International law firm Seyfarth Shaw announced on Monday that it was the victim of a ransomware attack over the weekend.
With more than 900 lawyers in 17 offices in America, Europe, and the Asia Pacific regions, the company made over $700 million in gross revenue last year, placing it in the lower half of the top 100 highest-grossing law firm in the world.
The incident occurred on Saturday, with the company describing it as a “sophisticated and aggressive malware attack.” The timing is typical for cyber attacks, ransomware in particular, as companies have fewer employees working weekends.
In its notification about the attack, Seyfarth Shaw says that as far as they know, “a number of other entities were simultaneously hit with this same attack.”
The company states that its monitoring systems caught the unauthorized activity and the IT department was quick to stop the spread.
These steps did not prevent the file encryption routine from being deployed to “many of our systems.” As a precaution, encrypted computers have been shut down.
“Our clients remain our top priority, and we will continue to do everything necessary to protect their confidential information and continue to serve them. We are coordinating with the FBI and are working around the clock to bring our systems back online as quickly and safely as possible” – Seyfarth Shaw
It is unclear how damaging this attack is, but Seyfarth Shaw says that they did not find evidence that the attackers accessed or stole client or company data.
Seyfarth Shaw announced that their email system is currently down but the phone system continues to function. Reaching out to the law firm over the internet is still possible, through a contact form.
BleepingComputer reached out to Seyfarth Shaw for more information about the attack. A company representative replied from their personal email address saying that they have no additional information to offer at this time.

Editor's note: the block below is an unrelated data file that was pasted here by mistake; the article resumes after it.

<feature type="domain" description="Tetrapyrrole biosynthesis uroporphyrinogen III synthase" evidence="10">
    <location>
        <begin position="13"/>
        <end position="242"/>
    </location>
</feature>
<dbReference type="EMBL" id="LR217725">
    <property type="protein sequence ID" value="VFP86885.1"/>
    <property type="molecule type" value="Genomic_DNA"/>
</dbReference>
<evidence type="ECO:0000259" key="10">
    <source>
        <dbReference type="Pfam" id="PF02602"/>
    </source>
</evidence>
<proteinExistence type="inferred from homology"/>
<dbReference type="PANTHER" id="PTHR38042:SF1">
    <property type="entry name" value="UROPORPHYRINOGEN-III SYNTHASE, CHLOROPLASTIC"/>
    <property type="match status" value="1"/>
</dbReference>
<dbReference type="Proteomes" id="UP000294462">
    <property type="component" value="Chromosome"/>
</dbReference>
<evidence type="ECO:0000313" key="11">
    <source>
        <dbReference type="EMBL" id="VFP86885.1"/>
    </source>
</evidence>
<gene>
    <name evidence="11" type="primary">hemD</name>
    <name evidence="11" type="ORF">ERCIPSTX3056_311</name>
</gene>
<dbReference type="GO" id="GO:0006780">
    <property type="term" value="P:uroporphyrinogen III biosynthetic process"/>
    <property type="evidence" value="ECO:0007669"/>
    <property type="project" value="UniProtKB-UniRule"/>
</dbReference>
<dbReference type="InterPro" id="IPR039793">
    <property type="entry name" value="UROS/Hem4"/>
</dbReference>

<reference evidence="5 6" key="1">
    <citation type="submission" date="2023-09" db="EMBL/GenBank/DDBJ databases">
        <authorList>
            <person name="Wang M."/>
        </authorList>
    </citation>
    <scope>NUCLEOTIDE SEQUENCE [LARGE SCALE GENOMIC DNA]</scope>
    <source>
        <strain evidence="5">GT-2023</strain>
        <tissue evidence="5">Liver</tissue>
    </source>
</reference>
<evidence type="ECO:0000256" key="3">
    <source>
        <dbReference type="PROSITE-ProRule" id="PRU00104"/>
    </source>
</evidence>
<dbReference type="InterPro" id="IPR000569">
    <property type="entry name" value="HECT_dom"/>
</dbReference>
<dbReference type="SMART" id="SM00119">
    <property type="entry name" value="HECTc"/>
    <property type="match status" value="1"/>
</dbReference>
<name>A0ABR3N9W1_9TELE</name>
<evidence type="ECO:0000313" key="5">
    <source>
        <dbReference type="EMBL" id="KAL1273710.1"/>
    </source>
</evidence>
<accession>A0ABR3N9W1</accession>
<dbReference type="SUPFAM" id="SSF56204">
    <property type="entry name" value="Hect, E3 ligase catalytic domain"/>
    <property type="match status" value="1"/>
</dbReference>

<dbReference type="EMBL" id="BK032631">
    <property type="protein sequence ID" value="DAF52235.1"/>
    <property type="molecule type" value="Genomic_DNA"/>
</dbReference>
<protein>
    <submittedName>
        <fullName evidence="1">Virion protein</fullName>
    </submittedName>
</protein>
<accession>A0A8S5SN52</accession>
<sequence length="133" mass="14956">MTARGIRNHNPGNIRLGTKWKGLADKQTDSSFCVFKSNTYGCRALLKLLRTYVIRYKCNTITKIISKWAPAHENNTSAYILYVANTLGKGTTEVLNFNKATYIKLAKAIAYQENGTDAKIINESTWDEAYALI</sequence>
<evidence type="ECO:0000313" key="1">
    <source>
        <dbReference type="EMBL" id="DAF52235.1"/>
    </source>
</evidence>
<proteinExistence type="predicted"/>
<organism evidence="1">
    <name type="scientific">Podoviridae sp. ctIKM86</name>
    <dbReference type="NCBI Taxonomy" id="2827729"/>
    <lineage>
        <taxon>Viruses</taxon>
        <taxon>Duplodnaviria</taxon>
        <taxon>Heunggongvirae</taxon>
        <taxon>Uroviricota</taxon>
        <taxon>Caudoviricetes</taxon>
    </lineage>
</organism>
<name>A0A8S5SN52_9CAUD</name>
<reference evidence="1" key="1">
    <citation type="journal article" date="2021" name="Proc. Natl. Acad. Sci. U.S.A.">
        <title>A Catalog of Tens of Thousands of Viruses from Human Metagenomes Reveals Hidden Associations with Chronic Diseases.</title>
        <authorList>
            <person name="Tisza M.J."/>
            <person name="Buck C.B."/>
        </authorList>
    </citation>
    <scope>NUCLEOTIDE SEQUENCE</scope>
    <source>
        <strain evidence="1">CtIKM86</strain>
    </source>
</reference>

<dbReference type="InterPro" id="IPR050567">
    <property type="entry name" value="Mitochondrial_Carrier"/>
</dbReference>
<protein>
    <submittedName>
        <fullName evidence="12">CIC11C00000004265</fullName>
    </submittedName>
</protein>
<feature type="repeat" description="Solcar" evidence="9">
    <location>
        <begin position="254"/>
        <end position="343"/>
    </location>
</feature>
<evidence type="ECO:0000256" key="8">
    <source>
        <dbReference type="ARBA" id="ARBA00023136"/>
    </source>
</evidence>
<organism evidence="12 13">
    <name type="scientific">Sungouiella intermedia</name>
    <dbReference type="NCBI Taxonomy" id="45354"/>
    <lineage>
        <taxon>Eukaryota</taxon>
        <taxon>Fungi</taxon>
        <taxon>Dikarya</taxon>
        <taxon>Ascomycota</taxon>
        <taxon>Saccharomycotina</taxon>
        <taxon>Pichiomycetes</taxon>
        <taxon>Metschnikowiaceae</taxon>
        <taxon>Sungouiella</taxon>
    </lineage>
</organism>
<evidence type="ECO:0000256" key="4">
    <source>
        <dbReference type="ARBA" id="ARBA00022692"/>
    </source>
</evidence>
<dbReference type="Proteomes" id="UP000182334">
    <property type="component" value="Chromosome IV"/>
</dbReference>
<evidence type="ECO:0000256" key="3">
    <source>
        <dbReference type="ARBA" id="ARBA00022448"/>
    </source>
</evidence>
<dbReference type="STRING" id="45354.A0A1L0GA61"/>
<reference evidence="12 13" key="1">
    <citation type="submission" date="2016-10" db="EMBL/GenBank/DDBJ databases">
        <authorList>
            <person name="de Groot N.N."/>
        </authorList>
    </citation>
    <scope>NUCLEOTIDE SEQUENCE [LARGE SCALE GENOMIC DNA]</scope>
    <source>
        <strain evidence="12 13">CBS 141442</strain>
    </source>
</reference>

Ransomware and data theft risk
After gaining access to the network, ransomware operators typically spend some time running reconnaissance and move laterally to the most valuable machines (servers, backups).
It could pass weeks since obtaining initial access until they move to encrypt computers. During this period, most ransomware attackers steal unencrypted data.
The information is often used as leverage to force the victim to pay the ransom under the threat of leaking it to the public. This tactic was first seen with Maze ransomware in November 2019 and has been adopted by more and more groups in the ransomware business.
BleepingComputer knows of 19 ransomware gangs that currently steal data from their victims and threaten to release it to the public unless their demands are met.
From these, 16 have a dedicated site advertising stolen data and offering it for free or setting up auctions to sell it to the highest bidder. Sometimes, they sell the data on cybercriminal forums.
Case in point: In June, REvil ransomware gang published an auction site for data stolen from celebrity law firm Grubman Shire Meiselas & Sacks (GSMLaw). This move came after the law firm refused to pay a $42 million ransom (initially $21 million). Before this, in May, they were leaking some documents related to the company’s clients.